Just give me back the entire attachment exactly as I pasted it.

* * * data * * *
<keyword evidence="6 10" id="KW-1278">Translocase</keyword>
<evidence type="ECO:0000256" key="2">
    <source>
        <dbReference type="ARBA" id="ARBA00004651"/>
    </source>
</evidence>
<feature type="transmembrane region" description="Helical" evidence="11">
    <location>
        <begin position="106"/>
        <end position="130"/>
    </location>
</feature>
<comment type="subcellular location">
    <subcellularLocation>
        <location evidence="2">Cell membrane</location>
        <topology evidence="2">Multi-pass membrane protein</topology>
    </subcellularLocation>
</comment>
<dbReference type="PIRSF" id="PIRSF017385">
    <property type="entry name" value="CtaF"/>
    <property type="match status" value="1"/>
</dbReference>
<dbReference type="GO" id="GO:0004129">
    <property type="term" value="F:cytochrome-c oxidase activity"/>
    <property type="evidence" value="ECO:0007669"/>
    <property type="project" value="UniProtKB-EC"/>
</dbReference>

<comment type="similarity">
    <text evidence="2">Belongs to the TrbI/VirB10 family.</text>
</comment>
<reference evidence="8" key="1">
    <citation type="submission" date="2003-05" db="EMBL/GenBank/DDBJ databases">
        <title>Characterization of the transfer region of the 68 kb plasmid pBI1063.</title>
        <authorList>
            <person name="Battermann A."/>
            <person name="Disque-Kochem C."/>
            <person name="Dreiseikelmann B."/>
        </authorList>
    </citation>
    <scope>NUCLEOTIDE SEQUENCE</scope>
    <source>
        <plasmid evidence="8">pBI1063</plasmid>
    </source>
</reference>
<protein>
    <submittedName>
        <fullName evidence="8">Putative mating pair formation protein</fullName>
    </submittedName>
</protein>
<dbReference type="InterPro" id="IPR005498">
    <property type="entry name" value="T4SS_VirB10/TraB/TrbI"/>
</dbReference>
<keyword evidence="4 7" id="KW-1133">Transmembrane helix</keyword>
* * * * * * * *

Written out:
<keyword evidence="6 10" id="KW-1278">Translocase</keyword>
<evidence type="ECO:0000256" key="2">
    <source>
        <dbReference type="ARBA" id="ARBA00004651"/>
    </source>
</evidence>
<feature type="transmembrane region" description="Helical" evidence="11">
    <location>
        <begin position="106"/>
        <end position="130"/>
    </location>
</feature>
<comment type="subcellular location">
    <subcellularLocation>
        <location evidence="2">Cell membrane</location>
        <topology evidence="2">Multi-pass membrane protein</topology>
    </subcellularLocation>
</comment>
<dbReference type="PIRSF" id="PIRSF017385">
    <property type="entry name" value="CtaF"/>
    <property type="match status" value="1"/>
</dbReference>
<dbReference type="GO" id="GO:0004129">
    <property type="term" value="F:cytochrome-c oxidase activity"/>
    <property type="evidence" value="ECO:0007669"/>
    <property type="project" value="UniProtKB-EC"/>
</dbReference>

<comment type="similarity">
    <text evidence="2">Belongs to the TrbI/VirB10 family.</text>
</comment>
<reference evidence="8" key="1">
    <citation type="submission" date="2003-05" db="EMBL/GenBank/DDBJ databases">
        <title>Characterization of the transfer region of the 68 kb plasmid pBI1063.</title>
        <authorList>
            <person name="Battermann A."/>
            <person name="Disque-Kochem C."/>
            <person name="Dreiseikelmann B."/>
        </authorList>
    </citation>
    <scope>NUCLEOTIDE SEQUENCE</scope>
    <source>
        <plasmid evidence="8">pBI1063</plasmid>
    </source>
</reference>
<protein>
    <submittedName>
        <fullName evidence="8">Putative mating pair formation protein</fullName>
    </submittedName>
</protein>
<dbReference type="InterPro" id="IPR005498">
    <property type="entry name" value="T4SS_VirB10/TraB/TrbI"/>
</dbReference>
<keyword evidence="4 7" id="KW-1133">Transmembrane helix</keyword>